US - The recent declines in hog prices will reverberate throughout the marketing chain, but the most noticeable near-term impact will likely be on hog producer returns, write Steve Meyer and Len Steiner.
In October, compared to a year ago, hog producer returns were down as were estimated margins (price spreads) for the packers. In contrast, calculated margins at the retail level were above 2014’s.
Through the month of October, farrow-to-finish hog producers turned profits for six consecutive months in recent months as indicated by Iowa State University (ISU) estimates. Note that those estimates include all economic costs, not just cash expenses. Total feed costs for animals sold in October were the lowest in years.
For slaughter hogs the breakeven sale price (October price required to cover costs for animal production) was estimated at $61.70 per cwt. versus an Iowa sale price of $69.31. For October, ISU calculated profit at $9.72 per head without accounting for the value of manure produced and after including that value, a profit of $13.98.
From May through October ISU estimated returns mostly in the $12.00 to $26.00 per head range, rather large by historical standards, but well below the record large profits posted in 2014. Lower slaughter hog prices in November suggest red ink has returned for farrow-to-finish operations.
December and at least January look to be more of the same. Still, typical producers will be able to cover all their variable production costs (feed, etc.) and some of their overhead costs, so financial hardship should not occur. Breeding stock liquidations are not likely, however herd growth plans are likely to be tempered.
Turning our attention to margins beyond the farm level in the hog/pork industry, wholesale and especially retail prices adjust more slowly than do those at the farm-level.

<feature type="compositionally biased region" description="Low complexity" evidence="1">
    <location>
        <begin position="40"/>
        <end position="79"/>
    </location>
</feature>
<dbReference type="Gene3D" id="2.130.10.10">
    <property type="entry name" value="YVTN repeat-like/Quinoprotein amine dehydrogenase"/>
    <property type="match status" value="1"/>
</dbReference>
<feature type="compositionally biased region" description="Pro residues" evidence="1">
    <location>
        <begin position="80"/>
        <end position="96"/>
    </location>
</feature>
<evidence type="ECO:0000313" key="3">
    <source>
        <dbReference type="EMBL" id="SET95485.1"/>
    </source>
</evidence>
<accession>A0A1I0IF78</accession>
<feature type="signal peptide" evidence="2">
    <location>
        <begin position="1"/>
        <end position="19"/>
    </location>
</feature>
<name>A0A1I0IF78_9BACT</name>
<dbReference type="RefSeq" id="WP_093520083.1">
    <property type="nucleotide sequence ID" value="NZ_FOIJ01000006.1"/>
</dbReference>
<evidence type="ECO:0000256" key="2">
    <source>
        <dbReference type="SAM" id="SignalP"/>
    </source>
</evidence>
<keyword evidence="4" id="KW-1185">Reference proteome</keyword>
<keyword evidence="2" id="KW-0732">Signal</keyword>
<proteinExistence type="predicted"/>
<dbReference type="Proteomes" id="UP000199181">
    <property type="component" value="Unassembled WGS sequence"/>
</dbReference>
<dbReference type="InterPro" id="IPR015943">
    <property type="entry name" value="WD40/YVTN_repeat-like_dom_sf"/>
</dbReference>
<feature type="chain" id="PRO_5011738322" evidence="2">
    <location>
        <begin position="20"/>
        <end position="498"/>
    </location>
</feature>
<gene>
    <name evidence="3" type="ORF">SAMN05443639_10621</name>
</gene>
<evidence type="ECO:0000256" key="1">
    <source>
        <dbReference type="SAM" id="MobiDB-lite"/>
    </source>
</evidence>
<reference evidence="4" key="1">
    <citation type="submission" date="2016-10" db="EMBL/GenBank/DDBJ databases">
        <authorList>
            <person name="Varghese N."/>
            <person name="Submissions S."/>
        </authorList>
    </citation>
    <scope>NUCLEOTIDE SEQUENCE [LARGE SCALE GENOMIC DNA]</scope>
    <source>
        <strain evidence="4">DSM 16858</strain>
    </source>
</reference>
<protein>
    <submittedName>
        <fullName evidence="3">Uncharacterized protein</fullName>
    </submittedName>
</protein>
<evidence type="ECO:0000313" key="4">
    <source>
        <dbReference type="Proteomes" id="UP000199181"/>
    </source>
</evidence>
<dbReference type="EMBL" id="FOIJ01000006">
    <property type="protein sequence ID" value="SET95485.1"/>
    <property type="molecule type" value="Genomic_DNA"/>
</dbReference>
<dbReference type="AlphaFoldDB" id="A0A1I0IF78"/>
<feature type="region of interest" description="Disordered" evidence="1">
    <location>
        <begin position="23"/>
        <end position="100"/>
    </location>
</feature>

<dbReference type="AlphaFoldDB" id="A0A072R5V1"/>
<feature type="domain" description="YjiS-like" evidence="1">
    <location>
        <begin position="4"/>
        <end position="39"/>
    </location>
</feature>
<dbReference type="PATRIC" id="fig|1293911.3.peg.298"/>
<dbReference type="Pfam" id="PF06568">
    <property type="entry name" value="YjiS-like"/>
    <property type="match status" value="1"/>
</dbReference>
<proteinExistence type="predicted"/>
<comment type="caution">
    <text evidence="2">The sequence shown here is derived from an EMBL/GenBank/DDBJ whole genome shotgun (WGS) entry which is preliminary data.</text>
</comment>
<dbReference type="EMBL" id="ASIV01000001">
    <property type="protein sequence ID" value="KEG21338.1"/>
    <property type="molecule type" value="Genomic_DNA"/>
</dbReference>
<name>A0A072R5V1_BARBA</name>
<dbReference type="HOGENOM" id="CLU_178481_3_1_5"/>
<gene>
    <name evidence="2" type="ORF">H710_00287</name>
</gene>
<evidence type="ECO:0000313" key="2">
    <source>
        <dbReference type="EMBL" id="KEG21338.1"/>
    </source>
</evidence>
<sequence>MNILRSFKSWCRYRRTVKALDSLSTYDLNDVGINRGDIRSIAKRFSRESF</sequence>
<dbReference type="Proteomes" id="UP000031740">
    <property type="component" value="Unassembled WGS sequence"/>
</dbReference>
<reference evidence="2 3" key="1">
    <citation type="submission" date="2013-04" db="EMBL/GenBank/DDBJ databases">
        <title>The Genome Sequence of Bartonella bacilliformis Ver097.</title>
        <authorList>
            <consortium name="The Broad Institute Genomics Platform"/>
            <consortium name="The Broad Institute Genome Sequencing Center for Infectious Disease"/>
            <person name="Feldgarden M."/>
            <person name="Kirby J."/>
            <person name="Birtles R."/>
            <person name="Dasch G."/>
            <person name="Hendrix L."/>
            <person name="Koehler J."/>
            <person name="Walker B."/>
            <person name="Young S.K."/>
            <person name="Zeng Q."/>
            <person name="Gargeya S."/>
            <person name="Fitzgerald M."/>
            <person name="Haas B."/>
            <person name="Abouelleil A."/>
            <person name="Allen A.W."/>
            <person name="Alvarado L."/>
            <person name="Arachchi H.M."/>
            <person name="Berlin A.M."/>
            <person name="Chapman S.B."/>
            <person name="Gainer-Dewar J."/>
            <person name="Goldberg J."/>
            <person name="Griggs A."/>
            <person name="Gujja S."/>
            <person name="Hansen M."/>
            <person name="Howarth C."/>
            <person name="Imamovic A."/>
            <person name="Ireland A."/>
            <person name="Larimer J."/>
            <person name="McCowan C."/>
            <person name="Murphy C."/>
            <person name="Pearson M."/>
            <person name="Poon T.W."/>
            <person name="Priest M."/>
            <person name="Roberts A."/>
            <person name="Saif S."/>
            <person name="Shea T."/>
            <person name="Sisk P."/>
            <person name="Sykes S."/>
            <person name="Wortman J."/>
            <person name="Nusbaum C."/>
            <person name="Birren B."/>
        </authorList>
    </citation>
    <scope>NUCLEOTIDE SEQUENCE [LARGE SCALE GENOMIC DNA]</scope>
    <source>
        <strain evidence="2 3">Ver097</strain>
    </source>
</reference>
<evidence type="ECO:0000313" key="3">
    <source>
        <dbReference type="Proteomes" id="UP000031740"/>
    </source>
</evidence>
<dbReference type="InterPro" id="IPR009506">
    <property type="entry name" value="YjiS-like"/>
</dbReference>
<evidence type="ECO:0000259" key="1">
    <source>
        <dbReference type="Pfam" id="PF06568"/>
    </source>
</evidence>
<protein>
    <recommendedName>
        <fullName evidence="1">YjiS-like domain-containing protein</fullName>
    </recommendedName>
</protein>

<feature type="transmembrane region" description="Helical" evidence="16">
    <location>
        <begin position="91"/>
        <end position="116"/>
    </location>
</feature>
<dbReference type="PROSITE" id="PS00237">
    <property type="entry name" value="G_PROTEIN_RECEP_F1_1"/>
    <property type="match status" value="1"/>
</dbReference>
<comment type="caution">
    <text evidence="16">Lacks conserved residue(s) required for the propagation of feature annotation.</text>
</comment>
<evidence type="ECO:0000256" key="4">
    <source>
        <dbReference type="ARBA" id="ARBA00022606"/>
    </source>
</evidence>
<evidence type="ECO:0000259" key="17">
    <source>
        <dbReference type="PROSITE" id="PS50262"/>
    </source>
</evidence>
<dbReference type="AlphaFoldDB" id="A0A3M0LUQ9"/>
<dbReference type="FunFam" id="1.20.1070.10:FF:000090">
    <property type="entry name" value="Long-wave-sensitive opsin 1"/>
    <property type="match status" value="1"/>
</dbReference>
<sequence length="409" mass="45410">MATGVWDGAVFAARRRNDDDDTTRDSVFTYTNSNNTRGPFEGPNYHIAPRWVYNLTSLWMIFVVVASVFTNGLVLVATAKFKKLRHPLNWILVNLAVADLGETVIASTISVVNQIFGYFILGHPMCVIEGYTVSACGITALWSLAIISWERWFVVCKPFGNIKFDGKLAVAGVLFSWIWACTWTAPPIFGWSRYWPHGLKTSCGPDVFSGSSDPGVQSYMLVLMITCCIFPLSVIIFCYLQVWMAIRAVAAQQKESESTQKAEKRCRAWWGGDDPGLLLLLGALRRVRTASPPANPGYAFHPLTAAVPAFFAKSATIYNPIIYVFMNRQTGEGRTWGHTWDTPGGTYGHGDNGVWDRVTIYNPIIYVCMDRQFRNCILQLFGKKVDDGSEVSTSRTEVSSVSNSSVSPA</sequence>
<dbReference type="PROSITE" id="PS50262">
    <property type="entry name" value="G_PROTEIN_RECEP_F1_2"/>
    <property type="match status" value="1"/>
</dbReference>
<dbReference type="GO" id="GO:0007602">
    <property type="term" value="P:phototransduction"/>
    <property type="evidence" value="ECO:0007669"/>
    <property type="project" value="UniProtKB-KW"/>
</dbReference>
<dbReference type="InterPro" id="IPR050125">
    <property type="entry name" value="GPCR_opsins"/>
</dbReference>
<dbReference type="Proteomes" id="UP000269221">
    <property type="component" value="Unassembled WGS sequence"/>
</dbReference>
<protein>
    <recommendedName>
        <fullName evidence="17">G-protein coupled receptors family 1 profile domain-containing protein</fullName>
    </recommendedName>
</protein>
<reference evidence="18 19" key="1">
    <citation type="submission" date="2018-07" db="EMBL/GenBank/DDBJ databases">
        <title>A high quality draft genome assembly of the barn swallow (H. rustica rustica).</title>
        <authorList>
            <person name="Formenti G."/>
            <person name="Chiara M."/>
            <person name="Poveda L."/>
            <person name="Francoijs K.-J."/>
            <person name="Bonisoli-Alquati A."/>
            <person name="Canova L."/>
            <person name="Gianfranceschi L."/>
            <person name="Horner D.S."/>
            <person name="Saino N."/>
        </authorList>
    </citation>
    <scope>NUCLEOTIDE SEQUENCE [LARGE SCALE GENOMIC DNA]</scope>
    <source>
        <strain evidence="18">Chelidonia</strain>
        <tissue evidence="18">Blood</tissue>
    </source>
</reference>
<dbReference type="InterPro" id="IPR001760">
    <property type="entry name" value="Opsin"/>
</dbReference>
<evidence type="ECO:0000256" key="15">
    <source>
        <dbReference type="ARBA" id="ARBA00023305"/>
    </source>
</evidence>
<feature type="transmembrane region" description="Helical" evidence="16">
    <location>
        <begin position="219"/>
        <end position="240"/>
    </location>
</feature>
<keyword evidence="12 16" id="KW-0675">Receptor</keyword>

During October, slaughter hog prices (weekly average national net carcass) dropped by $1.89 per cwt. or 3 per cent. In that same timeframe the cutout (wholesale carcass equivalent value per USDA’s Agricultural Marketing Service Market News reports) also slipped 3 per cent. So far in November, live animal prices have declined much more than wholesale – weekly average slaughter hogs fell 19 per cent while the pork cutout dropped by 11 per cent.
Estimated packer margins calculate the difference between live animal price and the wholesale meat value plus byproducts (non-meat items); referred to as the live to cutout price spread. Note, that this margin or spread does not include all costs of production, is excludes packing plant labor, transportation, facilities costs, etc.
In October, the live to cutout spread was higher on a per head basis than any prior month in 2015, but was 9 per cent below a year earlier (down just over $4.80 per head live animal basis). Of course, some of that decline is due to much lower byproduct (non-meat) values. Packers in recent months have been profitable, and November will be improved from both October’s level and a year ago, due largely to lower live hog costs.
A Retail margin is calculated similar to that for a typical packer; it’s the difference between the cutout value and the USDA Economic Research Service’s calculated retail price, which is estimated from data collected to calculate Consumer Price Indexes and uses several assumptions. So, caution is required when looking at the cutout to retail price spread, the focus should be on year-over-year change rather than absolute levels or short-term comparisons. As with the packer margin, many retailer costs are not included. In October, the cutout to retail price spread was 8 per cent above a year ago.
Combining the packer and retail price spreads together gives a live to retail margin, which is depicted in the accompanying graphic on a per head basis. That is sometimes referred to as the total marketing margin, for hogs/pork in October it was about 6 per cent above a year earlier.
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